A miniature instrument tip force sensor for robot/human cooperative microsurgical manipulation with enhanced force feedback

Peter J. Berkelman, Louis L. Whitcomb, Russell H. Taylor, Patrick Jensen

Research output: Chapter in Book/Report/Conference proceedingConference contribution

Abstract

This paper reports the development of a new miniature force sensor to measure forces at the tip of a microsurgical instrument in three dimensions with sub-millinewton resolution. This sensor will enable enhanced force feedback during surgical intervention in which a user directly manipulates surgical instruments cooperatively with a forcereflecting robot arm. This “steady-hand” scaled force interaction enables a surgeon to sense millinewton forces between the instrument and delicate body tissues during microsurgery which would otherwise be far below the threshold of human tactile sensing. The magnified force feedback can increase the dexterity of the surgeon and improve safety by preventing large damaging forces from being exerted by the instrument. The design and analysis of the new force sensor is presented with preliminary testing and force scaling control results.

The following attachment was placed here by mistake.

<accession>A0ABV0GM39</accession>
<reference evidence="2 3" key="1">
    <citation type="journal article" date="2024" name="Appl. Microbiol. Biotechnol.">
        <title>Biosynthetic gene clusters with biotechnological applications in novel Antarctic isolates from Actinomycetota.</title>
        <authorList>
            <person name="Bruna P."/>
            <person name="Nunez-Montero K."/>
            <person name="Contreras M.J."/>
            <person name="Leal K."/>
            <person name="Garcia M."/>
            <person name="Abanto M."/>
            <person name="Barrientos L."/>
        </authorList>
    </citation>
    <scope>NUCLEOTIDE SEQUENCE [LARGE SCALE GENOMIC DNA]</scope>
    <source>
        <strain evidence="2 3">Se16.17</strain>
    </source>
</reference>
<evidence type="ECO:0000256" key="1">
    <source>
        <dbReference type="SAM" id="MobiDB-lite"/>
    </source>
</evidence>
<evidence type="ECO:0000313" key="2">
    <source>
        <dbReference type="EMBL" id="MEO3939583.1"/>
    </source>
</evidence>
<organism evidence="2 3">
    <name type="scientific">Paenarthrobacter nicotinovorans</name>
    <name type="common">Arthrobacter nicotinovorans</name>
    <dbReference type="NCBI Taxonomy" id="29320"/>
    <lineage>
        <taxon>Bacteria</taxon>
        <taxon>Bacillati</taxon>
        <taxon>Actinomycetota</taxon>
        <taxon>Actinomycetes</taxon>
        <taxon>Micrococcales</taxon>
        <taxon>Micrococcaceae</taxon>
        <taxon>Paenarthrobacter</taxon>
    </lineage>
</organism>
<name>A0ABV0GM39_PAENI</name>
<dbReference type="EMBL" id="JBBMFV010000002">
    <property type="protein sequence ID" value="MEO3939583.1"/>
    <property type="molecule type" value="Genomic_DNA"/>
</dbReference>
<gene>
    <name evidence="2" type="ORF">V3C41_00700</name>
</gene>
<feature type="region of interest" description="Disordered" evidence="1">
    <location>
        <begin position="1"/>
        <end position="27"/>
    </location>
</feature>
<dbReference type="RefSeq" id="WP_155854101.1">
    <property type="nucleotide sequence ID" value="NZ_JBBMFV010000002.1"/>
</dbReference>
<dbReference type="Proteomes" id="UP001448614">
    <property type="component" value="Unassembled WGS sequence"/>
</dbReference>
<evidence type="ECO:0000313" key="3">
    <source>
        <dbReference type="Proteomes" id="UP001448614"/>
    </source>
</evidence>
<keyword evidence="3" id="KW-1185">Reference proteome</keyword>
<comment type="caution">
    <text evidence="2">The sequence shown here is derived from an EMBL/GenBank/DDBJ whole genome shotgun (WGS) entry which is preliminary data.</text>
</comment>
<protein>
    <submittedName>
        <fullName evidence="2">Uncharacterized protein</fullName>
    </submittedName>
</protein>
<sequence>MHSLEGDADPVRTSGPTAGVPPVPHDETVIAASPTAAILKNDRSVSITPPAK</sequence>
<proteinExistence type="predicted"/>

Original languageEnglish (US)
Title of host publicationMedical Image Computing and Computer-Assisted Intervention - MICCAI 2000 - 3rd International Conference, Proceedings
EditorsScott L. Delp, Anthony M. DiGoia, Branislav Jaramaz
PublisherSpringer Verlag
Pages897-906
Number of pages10
ISBN (Print)3540411895, 9783540411895
DOIs
StatePublished - Jan 1 2000
Event3rd International Conference on Medical Image Computing and Computer-Assisted Intervention, MICCAI 2000 - Pittsburgh, United States
Duration: Oct 11 2000Oct 14 2000

Publication series

NameLecture Notes in Computer Science (including subseries Lecture Notes in Artificial Intelligence and Lecture Notes in Bioinformatics)
Volume1935
ISSN (Print)0302-9743
ISSN (Electronic)1611-3349

Other

Other3rd International Conference on Medical Image Computing and Computer-Assisted Intervention, MICCAI 2000
CountryUnited States
CityPittsburgh
Period10/11/0010/14/00

Keywords

  • Clinical human computer interfaces
  • MEMS based medical devices
  • Robotics and robotic manipulators

ASJC Scopus subject areas

  • Theoretical Computer Science
  • Computer Science(all)

Fingerprint Dive into the research topics of 'A miniature instrument tip force sensor for robot/human cooperative microsurgical manipulation with enhanced force feedback'. Together they form a unique fingerprint.

Cite this